What’s the difference between Class A and Class B CDLs?
The most important document truck drivers have is a Commercial Driver’s License (CDL). A CDL permits drivers to operate certain Commercial Motor Vehicles (CMVs) based on the class of license they hold and what endorsements they choose to add to their license.
Knowing what sets CDLs apart can be confusing. Keep reading to learn about the differences between Class A and Class B CDLs and determine which one is right for you based on what type of driving job you are interested in.
What is a Class A CDL?
A Class A CDL permits you to operate any combination of vehicles with a gross vehicle weight rating (GVWR) of 26,001 pounds or more. It also allows you to haul a trailer that weighs more than 10,000 pounds.
This is the most popular kind of CDL because it qualifies drivers for jobs with some of the highest earning potential in the industry. Notably, a Class A CDL allows you to operate a Class 8 tractor, better known as a semi-truck.
Vehicles you may be able to drive with a Class A CDL include:
- Truck and trailer combinations.
- Tractor-trailer buses.
- Tanker vehicles.
- Most Class B and C vehicles.
In addition to a Class A CDL, some of the vehicles listed above require additional endorsements. Endorsements are extra qualifications drivers can get through their state’s Department of Motor Vehicles (DMV).
Endorsement options include:
- (T) Double/Triple Endorsement
- (H) Hazardous Materials Endorsement.
- (N) Tank Vehicle Endorsement.
- (X) Tanker/HAZMAT Combo Endorsement.
To get a Class A CDL, you must be at least 18 or 21 years old (depending on which state you obtain it in). However, you must be at least 21 to drive across state lines, so getting your CDL at 18 will not give you access to the full range of driving jobs. This, in addition to insurance reasons, is why most trucking companies won’t hire drivers who are under 21.
What is a Class B CDL?
A Class B CDL permits you to operate a single vehicle with a GVWR of 26,001 pounds or more. It also allows you to haul a trailer that weighs less than 10,000 pounds.
Drivers with Class B CDLs typically get jobs that haul lighter loads, such as delivery driver, bus driver or garbage truck driver. This license is ideal for those who want to work closer to home or are not interested in hauling freight long distances. Class B CDL jobs can also be great opportunities for those not old enough to travel between states.
Vehicles you may be able to drive with a Class B CDL include:
- Straight trucks.
- Large buses (city, school or tour).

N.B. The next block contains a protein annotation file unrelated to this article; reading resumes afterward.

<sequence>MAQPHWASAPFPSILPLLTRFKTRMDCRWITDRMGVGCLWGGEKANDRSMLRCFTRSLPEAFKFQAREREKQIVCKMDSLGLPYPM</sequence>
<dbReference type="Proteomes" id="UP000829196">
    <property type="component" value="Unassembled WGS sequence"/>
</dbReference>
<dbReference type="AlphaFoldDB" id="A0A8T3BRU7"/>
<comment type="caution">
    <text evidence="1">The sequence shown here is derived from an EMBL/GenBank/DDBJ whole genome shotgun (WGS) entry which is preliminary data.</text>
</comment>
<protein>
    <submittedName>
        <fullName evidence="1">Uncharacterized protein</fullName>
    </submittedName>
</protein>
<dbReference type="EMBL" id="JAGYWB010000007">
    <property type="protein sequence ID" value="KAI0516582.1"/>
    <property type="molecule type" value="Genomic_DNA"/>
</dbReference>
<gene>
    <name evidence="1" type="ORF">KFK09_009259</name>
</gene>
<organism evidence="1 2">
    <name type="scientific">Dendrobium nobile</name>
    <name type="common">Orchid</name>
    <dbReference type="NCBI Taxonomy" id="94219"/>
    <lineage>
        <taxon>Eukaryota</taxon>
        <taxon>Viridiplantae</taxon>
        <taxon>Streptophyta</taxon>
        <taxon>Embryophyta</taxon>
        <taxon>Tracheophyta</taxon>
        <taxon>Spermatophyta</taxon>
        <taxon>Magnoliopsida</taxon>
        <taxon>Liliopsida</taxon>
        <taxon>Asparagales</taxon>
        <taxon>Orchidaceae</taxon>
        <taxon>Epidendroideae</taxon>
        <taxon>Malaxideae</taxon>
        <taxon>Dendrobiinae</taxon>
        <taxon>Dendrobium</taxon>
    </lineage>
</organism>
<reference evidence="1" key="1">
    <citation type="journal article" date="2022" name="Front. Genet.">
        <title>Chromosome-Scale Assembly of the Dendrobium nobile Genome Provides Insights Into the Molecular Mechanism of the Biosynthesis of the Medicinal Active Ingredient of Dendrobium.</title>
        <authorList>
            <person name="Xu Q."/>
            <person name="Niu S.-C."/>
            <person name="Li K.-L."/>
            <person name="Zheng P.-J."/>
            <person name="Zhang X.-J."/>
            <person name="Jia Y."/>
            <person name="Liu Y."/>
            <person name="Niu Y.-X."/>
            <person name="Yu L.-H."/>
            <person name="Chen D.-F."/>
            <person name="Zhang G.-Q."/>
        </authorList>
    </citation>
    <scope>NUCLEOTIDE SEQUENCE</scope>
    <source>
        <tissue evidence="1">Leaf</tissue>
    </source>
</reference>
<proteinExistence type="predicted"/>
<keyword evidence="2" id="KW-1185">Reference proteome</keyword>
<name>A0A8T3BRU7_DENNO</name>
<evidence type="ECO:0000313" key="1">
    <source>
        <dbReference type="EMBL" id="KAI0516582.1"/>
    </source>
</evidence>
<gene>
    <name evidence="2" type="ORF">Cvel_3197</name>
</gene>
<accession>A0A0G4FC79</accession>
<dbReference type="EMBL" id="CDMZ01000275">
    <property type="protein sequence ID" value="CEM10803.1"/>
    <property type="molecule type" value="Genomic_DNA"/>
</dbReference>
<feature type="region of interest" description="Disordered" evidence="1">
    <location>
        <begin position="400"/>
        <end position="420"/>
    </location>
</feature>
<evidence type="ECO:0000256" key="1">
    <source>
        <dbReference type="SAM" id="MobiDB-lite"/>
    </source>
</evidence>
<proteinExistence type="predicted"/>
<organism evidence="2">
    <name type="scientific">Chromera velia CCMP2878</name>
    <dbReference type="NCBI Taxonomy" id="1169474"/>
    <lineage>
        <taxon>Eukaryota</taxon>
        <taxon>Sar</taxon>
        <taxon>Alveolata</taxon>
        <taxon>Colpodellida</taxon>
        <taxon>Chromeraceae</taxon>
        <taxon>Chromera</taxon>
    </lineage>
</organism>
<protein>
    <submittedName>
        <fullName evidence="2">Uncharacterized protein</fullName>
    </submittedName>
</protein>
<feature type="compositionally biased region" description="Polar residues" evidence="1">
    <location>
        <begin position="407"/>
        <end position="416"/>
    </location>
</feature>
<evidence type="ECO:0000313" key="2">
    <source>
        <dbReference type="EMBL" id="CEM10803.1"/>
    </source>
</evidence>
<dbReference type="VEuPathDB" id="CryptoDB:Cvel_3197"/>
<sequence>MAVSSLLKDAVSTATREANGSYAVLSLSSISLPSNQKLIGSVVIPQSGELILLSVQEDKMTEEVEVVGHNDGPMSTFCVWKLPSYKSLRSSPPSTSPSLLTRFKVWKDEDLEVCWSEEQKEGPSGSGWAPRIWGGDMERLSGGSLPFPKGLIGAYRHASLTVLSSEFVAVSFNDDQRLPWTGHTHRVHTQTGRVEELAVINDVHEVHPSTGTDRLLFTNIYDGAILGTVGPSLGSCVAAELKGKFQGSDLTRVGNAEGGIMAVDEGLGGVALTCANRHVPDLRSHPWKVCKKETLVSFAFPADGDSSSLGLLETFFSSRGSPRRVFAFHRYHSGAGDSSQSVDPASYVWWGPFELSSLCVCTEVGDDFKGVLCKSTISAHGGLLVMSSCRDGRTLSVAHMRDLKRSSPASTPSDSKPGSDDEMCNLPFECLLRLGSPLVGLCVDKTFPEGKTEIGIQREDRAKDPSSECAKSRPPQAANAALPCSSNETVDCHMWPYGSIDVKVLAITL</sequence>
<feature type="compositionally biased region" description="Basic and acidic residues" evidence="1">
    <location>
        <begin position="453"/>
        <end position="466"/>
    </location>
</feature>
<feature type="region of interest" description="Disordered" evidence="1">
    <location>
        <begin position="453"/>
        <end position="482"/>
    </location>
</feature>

- Segmented buses.
- Box trucks.
- Garbage trucks.
- Cement trucks.
- Dump trucks with small trailers.
- Some Class C vehicles.
In addition to a Class B CDL, some of these vehicles require endorsements to operate, including:
- (P) Passenger Transport Endorsement.
- (S) School Bus/Passenger Transport Combo Endorsement.
To get a Class B CDL, you also must be 18 years old. Unlike those with a Class A CDL, Class B CDL holders are only allowed to drive in the state they obtained their license in.
Class A vs Class B CDL – Which is better?
There is no clear answer to which class of CDL is the best, as each offers a unique set of benefits and opportunities for drivers to enjoy, and it really comes down to what kind of driver you want to become.
When deciding whether you should get a Class A or Class B license, consider the following:
Advantages of a Class A CDL:
- Higher earning potential.
- Increasing demand for drivers.
- Greater variety of job opportunities.
- The opportunity to travel longer distances.
Advantages of a Class B CDL:
- Good introduction to the industry (especially for those under 21).
- Shorter hauls and lighter loads.
- Cheaper to obtain than a Class A CDL.
- Drivers often get home every night.
Ready to get your CDL?
Obtaining your CDL is one of the first steps to becoming a professional truck driver. Find out how to get your CDL today by following our seven-step guide.
Schneider Guy loves the "Big Orange." He's passionate about the trucking industry and connecting people to rewarding careers within it. He's been the eyes and ears of our company since our founding in 1935, and he's excited to interact with prospective and current Schneider associates through "A Slice of Orange."